How To Make Jam — A Beginner Tutorial

How To Make Jam — The Canning Supplies

How To Make Jam — The Easy Canning Process

How to Raw Pack Fruit With Simple Syrup

Strawberry Lemonade

Blubarb Jam — Blueberry Rhubarb Jam without added pectin

If you are a jam maker stopping in for a visit, how does your recipe differ? We are always open to hints, and recommendations.

How To Make Jam — A Beginner Tutorial


Strawberry, blueberry, currant, raspberry, blackberry,boysenberry, loganberry, gooseberry, ad infinitum. This is the basic any-berry method.

Simple jam made without store bought pectin requires only three ingredients: fruit, sugar, lemon juice. Simple and inexpensive, particularly if you are growing your own fruit.

Making your own preserves is one of those projects that you end up saying, ” Wow! I didn’t know it was that simple.” It is.

You could use store bought pectin like Certo or Sure-jell, but here are a few reason not to.

1. Using store-bought pectin drive up the cost per serving. Alot.

2. Contrary to a what a popular jam site says, using store bought pectin requires more sugar than basic country jam. More sugar, more expensive, less healthy.

Do let’s dive in.

Strawberry jam, blueberry jam, raspberry jam, any berry jam.

Ingredients:

1 cup of crushed fruit

1 cup sugar

1 Tablespoon lemon juice

Procedure:

1. Crush the fruit.

Some recipes will try to encourage you to throw the fruit in a blender or food processor. Don’t. The resulting jam ends up with a very hollow flavor.

Crush the fruit with a potato masher or even a super clean soup can to extract all that fresh berry flavor.

2. Stir all the ingredients together in a ridiculously large non-aluminum (non-reactive) pot.

These days most modern pots are not aluminum.

For this particular recipe, I would use the deepest sauce pot I own. Not quite a stock pot, but nice and deep.

Why such a big pot?

Well, as you bring the jam to a boil, it will froth up like crazy. Even as much as 3 times its original volume.

3. Bring it to a boil over medium high heat, stirring frequently.

Watch it. If the jam is going to boil over, this is the time. Some people add a teaspoon of butter to reduce foaming, but I have a use for the foam so I never add butter. Your choice.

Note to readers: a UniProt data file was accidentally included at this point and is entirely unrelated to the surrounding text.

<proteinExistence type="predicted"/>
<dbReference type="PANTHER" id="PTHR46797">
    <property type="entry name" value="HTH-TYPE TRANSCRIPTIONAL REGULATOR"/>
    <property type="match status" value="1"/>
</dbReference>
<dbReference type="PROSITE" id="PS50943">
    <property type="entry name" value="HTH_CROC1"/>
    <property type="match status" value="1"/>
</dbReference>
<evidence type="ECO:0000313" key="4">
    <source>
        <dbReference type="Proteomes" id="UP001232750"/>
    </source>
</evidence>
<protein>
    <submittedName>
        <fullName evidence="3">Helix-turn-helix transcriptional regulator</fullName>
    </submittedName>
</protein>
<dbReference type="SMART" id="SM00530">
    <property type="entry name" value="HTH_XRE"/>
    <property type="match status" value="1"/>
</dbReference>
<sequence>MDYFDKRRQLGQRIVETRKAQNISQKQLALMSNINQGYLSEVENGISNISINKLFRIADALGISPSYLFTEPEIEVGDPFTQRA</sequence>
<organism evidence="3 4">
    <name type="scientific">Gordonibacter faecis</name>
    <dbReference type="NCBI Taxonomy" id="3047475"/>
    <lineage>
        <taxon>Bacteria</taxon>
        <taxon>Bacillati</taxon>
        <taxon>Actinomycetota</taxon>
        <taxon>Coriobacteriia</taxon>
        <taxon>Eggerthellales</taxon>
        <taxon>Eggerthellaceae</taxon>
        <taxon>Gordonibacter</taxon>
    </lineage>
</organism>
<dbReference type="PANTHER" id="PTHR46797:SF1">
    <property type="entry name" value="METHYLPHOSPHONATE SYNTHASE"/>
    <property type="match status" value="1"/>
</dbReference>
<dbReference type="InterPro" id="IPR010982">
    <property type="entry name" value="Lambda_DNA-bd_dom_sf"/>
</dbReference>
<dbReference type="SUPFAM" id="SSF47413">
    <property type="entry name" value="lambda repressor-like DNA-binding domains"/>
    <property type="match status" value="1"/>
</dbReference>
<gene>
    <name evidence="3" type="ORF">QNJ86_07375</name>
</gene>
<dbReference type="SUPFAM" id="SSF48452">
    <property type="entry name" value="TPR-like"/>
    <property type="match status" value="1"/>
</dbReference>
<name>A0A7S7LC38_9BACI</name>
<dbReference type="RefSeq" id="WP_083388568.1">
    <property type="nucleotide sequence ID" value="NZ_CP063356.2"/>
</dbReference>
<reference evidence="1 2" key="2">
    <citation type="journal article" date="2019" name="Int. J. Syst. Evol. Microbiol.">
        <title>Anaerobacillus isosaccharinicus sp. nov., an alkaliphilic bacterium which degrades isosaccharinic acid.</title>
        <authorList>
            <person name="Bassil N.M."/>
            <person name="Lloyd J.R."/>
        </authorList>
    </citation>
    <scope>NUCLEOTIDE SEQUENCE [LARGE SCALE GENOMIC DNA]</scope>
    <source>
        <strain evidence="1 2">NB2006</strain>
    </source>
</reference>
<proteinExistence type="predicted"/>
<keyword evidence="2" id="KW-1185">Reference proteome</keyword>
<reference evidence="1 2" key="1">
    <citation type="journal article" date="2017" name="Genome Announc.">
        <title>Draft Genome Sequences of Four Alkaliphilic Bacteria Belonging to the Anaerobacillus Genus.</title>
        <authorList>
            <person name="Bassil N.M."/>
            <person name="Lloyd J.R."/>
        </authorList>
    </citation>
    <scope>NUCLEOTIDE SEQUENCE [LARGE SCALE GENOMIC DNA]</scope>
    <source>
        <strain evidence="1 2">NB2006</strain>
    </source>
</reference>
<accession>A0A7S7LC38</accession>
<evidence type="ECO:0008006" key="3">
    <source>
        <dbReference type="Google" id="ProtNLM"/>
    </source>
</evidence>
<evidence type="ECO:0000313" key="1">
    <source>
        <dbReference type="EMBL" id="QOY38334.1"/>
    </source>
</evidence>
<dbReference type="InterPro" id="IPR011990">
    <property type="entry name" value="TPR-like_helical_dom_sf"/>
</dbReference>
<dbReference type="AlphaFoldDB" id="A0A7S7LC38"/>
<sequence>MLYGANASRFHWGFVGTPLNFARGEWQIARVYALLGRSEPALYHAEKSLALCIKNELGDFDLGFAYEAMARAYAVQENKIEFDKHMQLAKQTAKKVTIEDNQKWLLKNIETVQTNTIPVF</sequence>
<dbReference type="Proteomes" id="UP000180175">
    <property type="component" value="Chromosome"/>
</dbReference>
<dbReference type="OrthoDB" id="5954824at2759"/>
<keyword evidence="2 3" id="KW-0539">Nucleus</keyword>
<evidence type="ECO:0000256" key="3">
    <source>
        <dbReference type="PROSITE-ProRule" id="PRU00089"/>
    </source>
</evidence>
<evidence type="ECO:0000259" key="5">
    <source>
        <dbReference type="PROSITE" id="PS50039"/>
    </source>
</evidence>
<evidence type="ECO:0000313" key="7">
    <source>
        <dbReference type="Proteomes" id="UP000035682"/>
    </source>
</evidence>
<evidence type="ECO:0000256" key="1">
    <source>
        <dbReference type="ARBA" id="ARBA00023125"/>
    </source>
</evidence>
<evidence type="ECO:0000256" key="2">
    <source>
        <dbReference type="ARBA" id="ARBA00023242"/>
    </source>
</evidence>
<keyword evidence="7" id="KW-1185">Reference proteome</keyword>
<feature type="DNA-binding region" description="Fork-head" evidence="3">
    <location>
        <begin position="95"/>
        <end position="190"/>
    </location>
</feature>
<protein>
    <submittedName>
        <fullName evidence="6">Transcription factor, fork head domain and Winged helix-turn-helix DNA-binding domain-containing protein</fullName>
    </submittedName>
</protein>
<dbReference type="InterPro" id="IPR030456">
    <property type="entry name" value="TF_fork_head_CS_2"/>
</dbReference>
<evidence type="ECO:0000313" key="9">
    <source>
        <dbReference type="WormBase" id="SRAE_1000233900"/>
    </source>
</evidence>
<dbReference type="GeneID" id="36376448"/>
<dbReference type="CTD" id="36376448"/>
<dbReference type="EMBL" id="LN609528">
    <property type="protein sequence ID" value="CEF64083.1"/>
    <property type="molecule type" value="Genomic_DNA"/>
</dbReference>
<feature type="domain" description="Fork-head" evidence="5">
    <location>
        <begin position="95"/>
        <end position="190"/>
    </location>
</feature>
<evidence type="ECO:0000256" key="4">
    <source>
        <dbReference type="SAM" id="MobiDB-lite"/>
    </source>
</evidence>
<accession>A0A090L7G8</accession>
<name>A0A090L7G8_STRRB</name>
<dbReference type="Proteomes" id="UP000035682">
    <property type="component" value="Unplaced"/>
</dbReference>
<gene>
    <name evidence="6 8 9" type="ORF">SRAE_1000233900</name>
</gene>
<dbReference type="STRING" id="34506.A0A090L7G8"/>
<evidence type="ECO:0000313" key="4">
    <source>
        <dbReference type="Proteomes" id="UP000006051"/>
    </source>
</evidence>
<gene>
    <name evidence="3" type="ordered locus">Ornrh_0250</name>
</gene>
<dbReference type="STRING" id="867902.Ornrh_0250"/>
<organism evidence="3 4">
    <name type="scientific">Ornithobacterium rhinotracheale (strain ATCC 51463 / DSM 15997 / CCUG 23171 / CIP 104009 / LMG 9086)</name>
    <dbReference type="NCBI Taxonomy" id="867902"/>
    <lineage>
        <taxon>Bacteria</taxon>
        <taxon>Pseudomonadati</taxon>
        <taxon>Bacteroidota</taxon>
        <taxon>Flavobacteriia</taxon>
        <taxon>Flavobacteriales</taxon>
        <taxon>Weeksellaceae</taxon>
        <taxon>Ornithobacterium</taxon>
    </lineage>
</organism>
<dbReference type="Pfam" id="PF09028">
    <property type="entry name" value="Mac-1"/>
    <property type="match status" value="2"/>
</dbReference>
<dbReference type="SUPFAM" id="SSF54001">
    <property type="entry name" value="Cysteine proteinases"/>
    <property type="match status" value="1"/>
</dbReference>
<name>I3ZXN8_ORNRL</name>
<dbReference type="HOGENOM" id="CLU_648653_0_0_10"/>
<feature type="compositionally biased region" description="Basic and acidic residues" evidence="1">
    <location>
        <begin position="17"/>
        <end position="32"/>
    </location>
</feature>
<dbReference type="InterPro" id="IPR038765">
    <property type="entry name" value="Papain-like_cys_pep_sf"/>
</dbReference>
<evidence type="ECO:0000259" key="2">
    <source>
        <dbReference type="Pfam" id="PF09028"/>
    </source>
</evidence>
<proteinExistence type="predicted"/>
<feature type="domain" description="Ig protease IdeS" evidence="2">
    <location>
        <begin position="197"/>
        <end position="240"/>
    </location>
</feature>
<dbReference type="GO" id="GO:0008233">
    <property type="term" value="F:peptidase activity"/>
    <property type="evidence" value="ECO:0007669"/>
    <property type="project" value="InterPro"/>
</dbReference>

4. Reduce heat to maintain a gentle boil. Stop stirring.

Reduce the heat so the the bubbles keep coming up, but nothing too furious.

Some people stir through the whole process. I don’t. You want to occasionally draw the spoon through to be sure your not burning the bottom. But if you stir the whole time, you are reducing the temperature and increasing the cooking time. I am just to busy for that silliness.

However, if you are terrified of burning it and this is your first time, there is a comfort to stirring constantly. Your choice.

4. As the jam starts to thicken, test for sheeting.

“Test for what?!”

All right, now settle down.

Sheeting is simply the name for how the jam appears as it drips off the spoon.

I use a non-slotted metal spoon. Scoop up some of the boiling jam and slowly dump it back in. It is the last little bit that you are going to watch.

As the jam is just starting out, you will notice that it drips off the spoon in several places.

When the jam is ready it will “sheet.” The drips will pull towards one another to make a more gloppy big drop. As the drops pull towards one another that gooey bit of jam between them is the “sheet.”

I will try to capture a picture of in the next couple of weeks as strawberries come into season here.

6. Remove from heat and skim off the foam.

Using a large metal stirring spoon skim the foam off the top of the jam. Most people dump it, but I reserve it for another goodie.

Time to make a decision.

Are you going to eat it in the next couple if weeks or would you like to can it for much later?

Today, I will assume you are going to eat this first delicious attempt. A post on processing will follow.

If you are going to eat it relatively soon or you are testing the sugar content (more on this later,) simply pour it into any clean glass or pottery container. Not plastic, ’cause it just might melt. If you let the jam cool in the pot a bit, a clean sour cream container would work fine. Pop it in the frig. You are done.

Now, who is going to do the dishes?

Troubleshooting:

Too sweet or too tart– everyone has different tastes plus every year the berries are slightly different. Try this recipe then increase or decrease the sugar from there. I usually find this a bit sweet for my strawberries, but better with strawberry-rhubarb or blueberry. Don’t be afraid to play with it. That is how you learn to make the best jam.

Yes, the more little batches you make the better you will get.

Too runny — it wasn’t cooked long enough. Call it a “sauce” and use it on waffles or over ice cream. My first jam experience resulted in 6 pints of blueberry sauce. It was delicious.

What to do with the skimmed off foam:

Fold it into whipped cream to ice a cake.